While Higgins doesn’t know for sure what form Northern Vogue will take when it comes back for its spring/summer event, it will have the same stamp of professionalism and kindness that Higgins can’t get enough of. 

“I always appreciate no matter how the event ebbs and flows that there’s a positivity and a creative spirit. There’s a really synergistic energy backstage and on stage that really fuels the whole brand,” Higgins says. To get a glimpse of what might be to come in six months (or to see what you missed this weekend), here are five notes: 

Two of Kristi Vosbeck's dresses for Northern Vogue. Click on the image for a video.
Click on the link below for a video recap of Northern Vogue gala, including Kristi Vosbeck’s and Abbie Ross’s designs.

Adam Meyer

Video Recap: Northern Vogue by Adam Meyer

Get your swag bags.

In the Northern Vogue Gala swag bags were: gift cards and discounts to Flirt Boutique, Kieran’s Kitchen Northeast, Pure Lux MedSpa, the Glow Lounge, the Salt Salon Spa Cafe, and Stephanie Lake jewelry; samples and trinkets from Queenie & Pearl, Excelsior Candle Co., F*ck Fifty, Sigma, and 2 Gingers; the Scout Guide (of course); a facial mask, shampoo, conditioner, and makeup sponge from W Foshay’s partners; and, my favorite, a macaroon from Cocoa & Fig. The swag bags were, in fact, swag.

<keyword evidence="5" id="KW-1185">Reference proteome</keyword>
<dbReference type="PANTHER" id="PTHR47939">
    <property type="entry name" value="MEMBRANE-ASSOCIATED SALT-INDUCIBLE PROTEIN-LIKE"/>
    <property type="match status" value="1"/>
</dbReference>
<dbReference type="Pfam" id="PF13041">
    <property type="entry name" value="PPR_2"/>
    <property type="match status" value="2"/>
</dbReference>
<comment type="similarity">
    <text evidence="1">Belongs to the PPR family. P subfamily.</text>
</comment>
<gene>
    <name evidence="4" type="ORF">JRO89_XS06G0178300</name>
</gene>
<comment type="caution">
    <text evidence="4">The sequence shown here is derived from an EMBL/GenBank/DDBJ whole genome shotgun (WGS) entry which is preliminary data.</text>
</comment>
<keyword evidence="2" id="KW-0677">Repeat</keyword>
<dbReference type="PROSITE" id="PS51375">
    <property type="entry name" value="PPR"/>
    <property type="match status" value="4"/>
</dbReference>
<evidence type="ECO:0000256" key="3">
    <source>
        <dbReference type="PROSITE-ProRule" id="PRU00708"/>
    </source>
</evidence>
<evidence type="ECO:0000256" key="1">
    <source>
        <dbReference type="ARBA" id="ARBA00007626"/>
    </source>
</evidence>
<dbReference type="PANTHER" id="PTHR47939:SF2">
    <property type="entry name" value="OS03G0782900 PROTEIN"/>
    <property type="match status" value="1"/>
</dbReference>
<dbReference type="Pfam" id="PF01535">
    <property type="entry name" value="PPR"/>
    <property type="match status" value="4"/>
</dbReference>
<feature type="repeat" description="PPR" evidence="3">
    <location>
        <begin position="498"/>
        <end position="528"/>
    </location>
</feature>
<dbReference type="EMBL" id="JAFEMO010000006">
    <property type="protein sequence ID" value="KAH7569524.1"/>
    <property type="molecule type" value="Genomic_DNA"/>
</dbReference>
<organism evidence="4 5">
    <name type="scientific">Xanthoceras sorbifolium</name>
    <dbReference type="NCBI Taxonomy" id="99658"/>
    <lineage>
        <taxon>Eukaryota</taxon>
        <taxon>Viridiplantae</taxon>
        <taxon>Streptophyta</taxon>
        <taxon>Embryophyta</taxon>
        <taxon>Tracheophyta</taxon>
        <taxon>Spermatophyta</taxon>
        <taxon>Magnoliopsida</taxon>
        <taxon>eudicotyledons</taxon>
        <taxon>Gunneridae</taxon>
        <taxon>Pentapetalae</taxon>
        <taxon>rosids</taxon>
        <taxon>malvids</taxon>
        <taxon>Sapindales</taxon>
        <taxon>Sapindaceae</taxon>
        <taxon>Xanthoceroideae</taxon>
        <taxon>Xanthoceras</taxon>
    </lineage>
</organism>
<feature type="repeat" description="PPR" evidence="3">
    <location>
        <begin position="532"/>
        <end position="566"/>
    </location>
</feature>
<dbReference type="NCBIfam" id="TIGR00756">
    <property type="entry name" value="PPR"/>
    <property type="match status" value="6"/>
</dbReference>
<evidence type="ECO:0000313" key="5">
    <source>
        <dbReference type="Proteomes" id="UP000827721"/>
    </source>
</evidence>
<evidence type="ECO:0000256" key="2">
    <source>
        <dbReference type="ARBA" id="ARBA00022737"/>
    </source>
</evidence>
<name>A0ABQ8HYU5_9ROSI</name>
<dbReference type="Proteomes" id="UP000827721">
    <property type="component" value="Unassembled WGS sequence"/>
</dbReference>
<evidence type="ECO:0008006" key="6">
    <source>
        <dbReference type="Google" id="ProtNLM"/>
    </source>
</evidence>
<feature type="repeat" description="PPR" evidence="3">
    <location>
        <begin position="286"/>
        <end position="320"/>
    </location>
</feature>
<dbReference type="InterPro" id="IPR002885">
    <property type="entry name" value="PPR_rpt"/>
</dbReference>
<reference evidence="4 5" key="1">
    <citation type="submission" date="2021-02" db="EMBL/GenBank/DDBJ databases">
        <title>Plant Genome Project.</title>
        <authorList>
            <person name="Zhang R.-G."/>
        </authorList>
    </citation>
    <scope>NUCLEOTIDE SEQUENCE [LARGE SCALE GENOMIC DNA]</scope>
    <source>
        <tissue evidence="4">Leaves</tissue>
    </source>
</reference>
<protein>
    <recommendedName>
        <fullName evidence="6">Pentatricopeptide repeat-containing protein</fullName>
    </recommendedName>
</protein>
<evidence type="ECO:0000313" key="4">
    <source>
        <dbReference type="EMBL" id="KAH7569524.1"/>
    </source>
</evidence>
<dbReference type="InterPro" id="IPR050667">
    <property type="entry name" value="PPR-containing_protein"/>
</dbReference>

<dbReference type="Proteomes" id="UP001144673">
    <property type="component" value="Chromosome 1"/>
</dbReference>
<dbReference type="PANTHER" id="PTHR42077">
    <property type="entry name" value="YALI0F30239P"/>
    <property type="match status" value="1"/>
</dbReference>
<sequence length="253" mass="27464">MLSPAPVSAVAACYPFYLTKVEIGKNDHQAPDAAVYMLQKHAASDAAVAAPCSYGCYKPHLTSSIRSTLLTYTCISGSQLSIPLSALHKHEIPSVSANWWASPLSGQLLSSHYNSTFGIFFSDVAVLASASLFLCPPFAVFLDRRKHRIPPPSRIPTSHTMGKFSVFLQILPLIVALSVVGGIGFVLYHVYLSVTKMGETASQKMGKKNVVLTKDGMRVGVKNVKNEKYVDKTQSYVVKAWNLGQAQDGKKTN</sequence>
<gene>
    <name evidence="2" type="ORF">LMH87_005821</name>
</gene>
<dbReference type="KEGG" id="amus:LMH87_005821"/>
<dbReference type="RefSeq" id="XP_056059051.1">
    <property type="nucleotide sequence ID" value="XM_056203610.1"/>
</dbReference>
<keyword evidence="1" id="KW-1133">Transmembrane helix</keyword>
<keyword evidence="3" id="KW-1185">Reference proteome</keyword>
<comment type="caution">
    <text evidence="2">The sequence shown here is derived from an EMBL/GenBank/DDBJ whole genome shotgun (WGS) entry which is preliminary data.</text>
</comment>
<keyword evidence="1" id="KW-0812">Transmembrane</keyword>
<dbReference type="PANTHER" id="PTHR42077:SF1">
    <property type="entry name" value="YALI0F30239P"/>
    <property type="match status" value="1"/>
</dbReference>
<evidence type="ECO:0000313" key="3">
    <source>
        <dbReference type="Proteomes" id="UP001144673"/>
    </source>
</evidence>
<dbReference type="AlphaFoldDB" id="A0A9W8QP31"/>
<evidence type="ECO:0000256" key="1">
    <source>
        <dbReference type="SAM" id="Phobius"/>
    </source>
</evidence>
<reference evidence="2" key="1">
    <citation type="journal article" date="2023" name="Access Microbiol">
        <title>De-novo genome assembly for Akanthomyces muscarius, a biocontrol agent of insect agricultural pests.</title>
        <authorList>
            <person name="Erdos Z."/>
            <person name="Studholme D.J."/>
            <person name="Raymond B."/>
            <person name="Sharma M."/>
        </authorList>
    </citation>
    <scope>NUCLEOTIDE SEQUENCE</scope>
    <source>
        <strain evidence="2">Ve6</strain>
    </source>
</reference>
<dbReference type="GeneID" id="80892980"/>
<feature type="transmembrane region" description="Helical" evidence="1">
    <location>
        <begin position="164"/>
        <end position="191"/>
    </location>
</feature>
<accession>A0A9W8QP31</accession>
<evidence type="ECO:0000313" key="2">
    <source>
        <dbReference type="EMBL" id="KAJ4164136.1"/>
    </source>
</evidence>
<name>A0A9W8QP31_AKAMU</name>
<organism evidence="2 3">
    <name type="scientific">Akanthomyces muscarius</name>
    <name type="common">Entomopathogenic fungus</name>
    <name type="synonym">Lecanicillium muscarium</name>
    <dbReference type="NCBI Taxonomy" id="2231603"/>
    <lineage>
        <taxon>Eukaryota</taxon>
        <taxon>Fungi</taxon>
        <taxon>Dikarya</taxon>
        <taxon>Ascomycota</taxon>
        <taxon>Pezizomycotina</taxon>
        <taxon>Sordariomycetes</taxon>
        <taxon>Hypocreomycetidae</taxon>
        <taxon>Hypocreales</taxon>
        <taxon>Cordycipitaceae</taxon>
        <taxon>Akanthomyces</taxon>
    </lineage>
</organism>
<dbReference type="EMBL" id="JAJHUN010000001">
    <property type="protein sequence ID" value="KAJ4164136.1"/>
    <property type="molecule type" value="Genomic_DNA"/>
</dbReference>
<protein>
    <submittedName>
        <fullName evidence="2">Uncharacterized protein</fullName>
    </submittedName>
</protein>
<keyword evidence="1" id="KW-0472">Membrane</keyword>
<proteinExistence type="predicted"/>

Kristi Vosbeck’s designs are still glamorous.

The most stunning looks by Kristi Vosbeck were the two blue merle gray dresses with the glimmering beading all throughout the front. Favoring geometric patterns over soft curves or nature-inspired details, the dresses were elegant but strong. The other look that caught my eye was the silver snake-skin top and pants combination. While simple, it set off the beauty of the model and made her whole being the focal point, not just the outfit.